One of the problems of reception (or knowing) of the world is the rather inevitable distortion that goes into the process.
If we could absorb in purity, without interpretation, we would be able to know genuine inspiration.
We would then gain knowledge by self-repudiation.
But since this is so seldom the case, the possibilities for genuine creativity are relatively small.
A new idea is rare.
A flash of inspiration is a novelty, and frequently, it is lost because there was no way of developing it within a particular time, place, or circumstance.
The "eureka" of Archimedes is not an experience that no one else ever had; it is simply an insight that could or could not unfold and be put to practical use.
It is in this sense that the soul of Israel is a candle of God, a point where a certain ignition takes place, the direct result of wisdom as a source of Torah and people.
Therefore we see the people as the vessel for the oil and the wick of the Divine light.
The problem is the relation between the (ethereal) light and the (substantial) body.
After all, the Divine light of Torah does not need to be dependent on anything, it is an inner light.
Nevertheless, the giving of the Torah is the result of the souls of the people being in the body.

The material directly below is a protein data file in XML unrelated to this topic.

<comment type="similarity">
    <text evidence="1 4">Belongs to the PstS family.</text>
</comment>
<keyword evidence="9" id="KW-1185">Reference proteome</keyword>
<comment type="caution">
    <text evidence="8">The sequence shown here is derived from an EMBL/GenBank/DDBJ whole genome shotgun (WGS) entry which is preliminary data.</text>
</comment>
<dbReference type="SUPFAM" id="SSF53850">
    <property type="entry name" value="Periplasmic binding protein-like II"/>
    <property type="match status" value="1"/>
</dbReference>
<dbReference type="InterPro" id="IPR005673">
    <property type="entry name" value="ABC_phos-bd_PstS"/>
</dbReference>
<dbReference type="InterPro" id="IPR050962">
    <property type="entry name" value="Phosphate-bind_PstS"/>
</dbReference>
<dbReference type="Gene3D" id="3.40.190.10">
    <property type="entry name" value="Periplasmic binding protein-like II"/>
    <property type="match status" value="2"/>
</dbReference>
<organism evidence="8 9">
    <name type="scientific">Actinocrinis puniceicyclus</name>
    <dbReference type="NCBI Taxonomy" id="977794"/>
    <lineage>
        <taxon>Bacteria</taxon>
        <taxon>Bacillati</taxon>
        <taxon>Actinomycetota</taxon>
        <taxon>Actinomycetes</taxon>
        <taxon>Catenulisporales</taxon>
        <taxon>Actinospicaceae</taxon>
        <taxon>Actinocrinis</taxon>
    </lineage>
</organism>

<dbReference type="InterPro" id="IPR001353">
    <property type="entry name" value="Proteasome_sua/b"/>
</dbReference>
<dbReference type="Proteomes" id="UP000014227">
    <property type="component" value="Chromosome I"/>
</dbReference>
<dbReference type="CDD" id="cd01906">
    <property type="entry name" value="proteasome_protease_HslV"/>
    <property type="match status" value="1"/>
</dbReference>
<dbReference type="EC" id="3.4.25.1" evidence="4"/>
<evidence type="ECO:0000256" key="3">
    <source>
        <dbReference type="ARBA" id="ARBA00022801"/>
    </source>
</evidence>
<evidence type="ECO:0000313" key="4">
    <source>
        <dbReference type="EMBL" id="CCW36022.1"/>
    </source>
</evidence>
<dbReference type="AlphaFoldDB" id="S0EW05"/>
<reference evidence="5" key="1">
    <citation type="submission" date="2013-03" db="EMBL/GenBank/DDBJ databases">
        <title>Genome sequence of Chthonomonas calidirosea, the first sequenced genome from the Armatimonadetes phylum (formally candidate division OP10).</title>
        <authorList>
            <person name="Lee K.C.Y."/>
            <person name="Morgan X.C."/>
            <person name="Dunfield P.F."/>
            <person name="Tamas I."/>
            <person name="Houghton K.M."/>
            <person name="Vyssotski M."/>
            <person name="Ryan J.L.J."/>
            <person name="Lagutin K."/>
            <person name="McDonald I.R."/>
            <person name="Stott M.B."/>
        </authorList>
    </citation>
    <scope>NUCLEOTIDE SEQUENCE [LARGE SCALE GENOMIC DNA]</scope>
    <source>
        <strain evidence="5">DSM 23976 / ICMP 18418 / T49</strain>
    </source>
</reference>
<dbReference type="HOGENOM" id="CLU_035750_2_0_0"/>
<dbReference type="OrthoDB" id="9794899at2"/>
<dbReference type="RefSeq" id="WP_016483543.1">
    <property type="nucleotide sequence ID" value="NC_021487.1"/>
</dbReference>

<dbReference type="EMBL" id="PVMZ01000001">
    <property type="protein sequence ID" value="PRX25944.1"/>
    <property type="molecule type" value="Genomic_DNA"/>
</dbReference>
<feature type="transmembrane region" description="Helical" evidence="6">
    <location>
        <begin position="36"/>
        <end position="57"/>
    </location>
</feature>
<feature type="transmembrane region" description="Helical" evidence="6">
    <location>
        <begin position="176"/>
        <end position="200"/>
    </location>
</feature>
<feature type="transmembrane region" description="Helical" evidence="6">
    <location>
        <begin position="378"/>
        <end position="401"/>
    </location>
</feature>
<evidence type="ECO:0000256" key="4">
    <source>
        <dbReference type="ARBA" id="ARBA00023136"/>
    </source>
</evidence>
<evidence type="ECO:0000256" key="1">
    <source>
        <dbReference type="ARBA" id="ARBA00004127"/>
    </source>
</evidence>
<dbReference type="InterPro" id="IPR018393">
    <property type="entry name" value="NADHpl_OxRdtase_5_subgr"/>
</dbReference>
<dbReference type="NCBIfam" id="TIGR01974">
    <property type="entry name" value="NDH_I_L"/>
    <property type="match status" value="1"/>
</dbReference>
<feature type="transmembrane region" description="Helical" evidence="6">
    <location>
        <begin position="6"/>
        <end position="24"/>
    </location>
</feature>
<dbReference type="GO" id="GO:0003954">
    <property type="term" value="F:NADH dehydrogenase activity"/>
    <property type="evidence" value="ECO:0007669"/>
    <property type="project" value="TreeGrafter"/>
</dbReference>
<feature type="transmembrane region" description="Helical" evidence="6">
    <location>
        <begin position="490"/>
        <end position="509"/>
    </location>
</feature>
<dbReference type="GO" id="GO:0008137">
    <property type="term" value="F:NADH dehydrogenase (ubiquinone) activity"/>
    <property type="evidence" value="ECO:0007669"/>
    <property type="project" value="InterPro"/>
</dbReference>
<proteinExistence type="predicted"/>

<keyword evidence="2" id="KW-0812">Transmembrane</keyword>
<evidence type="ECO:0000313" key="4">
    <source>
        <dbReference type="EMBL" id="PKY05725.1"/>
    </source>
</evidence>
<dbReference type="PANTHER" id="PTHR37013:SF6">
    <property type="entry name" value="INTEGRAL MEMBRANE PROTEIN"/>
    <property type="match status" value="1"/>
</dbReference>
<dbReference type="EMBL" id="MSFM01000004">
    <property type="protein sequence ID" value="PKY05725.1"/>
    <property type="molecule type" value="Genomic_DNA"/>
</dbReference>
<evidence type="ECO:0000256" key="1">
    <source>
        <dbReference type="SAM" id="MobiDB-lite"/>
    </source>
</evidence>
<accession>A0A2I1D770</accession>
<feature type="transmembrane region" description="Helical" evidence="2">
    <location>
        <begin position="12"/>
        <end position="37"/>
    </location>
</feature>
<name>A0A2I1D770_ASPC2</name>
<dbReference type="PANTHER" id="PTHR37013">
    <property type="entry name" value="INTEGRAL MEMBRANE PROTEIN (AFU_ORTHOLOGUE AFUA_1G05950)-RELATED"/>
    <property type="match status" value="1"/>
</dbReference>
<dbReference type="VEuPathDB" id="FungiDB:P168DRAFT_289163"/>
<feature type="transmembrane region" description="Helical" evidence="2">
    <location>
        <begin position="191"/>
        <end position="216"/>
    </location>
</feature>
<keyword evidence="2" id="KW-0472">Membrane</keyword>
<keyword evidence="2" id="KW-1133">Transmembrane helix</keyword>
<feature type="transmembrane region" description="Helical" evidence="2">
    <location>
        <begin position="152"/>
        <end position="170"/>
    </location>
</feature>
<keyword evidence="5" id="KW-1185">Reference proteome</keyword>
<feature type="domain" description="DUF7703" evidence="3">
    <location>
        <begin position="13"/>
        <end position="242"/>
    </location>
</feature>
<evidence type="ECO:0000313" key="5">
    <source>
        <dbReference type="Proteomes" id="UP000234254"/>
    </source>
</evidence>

They were not abstract essences. And only as material bodies can they carry out the Torah's commandments.
As an aside, it has been maintained that in recent generations there are very few "new" souls; most people are "used" souls.
One of the aspects of a new soul is that it experiences everything afresh, as a novel configuration of events.
Whenever a new soul comes into the world some thing unprecedented is brought into being, a certain unknown.
The new soul sees everything in another way, vivid and unfamiliar.
Used souls cannot do this; the "first time" cannot be repeated.
Which does not mean that the second time is necessarily a lesser experience; in fact, it is likely to be of greater quality, less impressionable, and more meaningful.
–Rabbi Adin Steinsaltz
From "Implications of the Menorah" in The Candle of God by Rabbi Adin Steisnaltz